News In Brief


It's time for another chapter in the continuing saga of British Prime Minister Tony Blair's transportation woes. When we last looked in on him, in June, his official car veered into an express-bus lane to escape a tieup. Last week, another London traffic jam was delaying his return to No. 10 Downing Street. So Blair, two aides, and his guards descended to the subway and rode six stops to his destination. The prime minister paid the fares himself and, said a spokesman, "enjoyed the experience" although such trips "usually involve a bit more planning."


Paul McCartney wasn't responsible for the jam-up Blair found himself in, but he might have been. London police, acting on a tip, raced in force to the street where a gang of men was reported to be brandishing guns. They were, however, hired actors, and the only shooting was for the ex-Beatle's next video. But he had to intervene personally before the cops would leave satisfied.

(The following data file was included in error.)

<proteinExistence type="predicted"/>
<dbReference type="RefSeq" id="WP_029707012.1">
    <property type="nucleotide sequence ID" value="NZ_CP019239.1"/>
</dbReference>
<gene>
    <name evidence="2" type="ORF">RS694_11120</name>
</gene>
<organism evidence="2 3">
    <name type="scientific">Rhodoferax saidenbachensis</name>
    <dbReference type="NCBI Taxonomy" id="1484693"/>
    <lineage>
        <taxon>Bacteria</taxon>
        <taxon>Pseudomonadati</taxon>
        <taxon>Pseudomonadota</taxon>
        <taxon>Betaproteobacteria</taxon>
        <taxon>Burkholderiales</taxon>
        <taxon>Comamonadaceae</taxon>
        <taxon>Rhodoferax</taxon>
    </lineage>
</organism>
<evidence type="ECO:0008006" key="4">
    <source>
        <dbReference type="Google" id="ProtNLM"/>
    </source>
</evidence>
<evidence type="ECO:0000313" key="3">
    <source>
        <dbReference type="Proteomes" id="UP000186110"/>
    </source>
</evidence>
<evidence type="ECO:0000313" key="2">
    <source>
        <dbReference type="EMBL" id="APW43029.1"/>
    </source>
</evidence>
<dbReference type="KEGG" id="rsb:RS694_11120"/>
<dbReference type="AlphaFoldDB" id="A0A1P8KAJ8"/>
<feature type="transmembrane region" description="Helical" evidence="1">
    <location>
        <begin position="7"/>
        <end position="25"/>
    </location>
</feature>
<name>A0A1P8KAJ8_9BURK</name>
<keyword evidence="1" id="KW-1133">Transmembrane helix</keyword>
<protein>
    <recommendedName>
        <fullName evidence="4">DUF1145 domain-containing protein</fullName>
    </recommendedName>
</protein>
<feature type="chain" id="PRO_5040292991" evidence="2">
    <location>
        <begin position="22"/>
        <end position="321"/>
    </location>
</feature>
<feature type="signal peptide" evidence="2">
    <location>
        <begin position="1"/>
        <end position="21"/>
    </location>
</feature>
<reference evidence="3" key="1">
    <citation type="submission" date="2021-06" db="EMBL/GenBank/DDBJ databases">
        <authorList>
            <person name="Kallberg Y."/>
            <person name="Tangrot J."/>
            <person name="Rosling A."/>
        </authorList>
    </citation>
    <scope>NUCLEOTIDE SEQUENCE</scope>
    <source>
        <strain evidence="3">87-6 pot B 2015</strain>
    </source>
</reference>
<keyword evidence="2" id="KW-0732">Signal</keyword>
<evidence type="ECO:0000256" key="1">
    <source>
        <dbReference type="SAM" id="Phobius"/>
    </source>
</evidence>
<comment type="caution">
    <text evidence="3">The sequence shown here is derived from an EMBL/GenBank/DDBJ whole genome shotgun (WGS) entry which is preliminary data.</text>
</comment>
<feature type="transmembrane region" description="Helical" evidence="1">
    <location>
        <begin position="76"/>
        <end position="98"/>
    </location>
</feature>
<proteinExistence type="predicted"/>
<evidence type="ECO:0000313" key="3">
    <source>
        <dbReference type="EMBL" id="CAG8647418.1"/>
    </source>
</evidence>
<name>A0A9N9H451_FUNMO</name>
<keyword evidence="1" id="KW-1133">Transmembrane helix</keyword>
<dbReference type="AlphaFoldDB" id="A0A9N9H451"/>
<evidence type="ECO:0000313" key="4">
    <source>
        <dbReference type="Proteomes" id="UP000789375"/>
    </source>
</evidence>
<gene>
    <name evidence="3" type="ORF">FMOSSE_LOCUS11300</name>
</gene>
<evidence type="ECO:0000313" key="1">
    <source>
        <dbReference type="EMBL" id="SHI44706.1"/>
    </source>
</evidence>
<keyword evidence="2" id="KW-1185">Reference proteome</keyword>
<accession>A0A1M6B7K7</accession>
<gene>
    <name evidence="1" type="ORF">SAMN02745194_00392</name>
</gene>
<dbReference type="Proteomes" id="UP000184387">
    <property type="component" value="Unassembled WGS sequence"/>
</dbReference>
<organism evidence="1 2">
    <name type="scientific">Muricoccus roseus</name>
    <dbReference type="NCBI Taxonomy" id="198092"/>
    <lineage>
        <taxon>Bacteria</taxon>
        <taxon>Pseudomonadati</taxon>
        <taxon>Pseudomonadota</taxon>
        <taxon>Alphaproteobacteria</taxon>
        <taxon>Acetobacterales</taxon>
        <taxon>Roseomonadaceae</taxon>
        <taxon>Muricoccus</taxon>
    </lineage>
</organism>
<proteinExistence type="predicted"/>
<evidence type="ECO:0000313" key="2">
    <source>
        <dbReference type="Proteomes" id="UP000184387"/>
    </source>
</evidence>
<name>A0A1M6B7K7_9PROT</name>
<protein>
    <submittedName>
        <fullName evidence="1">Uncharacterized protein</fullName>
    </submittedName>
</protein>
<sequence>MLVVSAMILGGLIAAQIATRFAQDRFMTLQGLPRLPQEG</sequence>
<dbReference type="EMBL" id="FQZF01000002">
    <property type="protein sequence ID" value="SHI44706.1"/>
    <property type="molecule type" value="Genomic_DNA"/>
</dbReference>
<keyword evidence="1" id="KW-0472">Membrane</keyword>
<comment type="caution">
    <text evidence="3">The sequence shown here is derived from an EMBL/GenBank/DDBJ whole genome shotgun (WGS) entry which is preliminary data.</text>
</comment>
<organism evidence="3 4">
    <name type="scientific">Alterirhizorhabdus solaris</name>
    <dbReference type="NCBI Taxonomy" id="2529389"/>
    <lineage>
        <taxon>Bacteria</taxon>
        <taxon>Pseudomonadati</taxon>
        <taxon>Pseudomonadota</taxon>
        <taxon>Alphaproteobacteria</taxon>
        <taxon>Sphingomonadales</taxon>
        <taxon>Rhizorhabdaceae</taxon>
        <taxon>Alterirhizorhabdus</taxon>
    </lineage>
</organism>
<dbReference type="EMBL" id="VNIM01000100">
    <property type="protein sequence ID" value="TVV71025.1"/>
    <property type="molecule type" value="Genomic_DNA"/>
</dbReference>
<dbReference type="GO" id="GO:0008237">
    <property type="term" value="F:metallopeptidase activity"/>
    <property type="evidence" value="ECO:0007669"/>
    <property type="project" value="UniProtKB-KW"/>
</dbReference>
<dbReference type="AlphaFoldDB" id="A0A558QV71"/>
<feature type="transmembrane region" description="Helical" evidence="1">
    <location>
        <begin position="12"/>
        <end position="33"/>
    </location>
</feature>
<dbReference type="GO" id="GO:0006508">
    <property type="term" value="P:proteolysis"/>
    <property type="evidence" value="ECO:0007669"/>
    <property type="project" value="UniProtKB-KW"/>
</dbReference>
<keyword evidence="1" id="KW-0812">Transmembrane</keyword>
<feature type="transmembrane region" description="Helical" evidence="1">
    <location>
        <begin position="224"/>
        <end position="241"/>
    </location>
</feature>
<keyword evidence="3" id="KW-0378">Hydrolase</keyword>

States ranked on technology they provide public schools

A report released last week by Market Data Retrieval of Shelton, Conn., says that while the number of computers in public school classrooms has doubled since 1993 - to 8 million nationwide - many states still lag behind in high technology for students. The study by the Dun & Bradstreet research subsidiary also ranks states and the District of Columbia on student access to computers with Internet access. The top five and bottom five - and the number of students per terminal with Internet access in each:

Top five

1. Delaware 5.8

2. Alaska 6.0

3. Nebraska 7.2

4. South Dakota 7.3

5. North Dakota 9.1

Bottom five

47. Mississippi 20.1

48. North Carolina 24.9

49. Louisiana 25.0

50. Alabama 30.2

51. District of Columbia 31.4

- Associated Press

(c) Copyright 1999. The Christian Science Publishing Society

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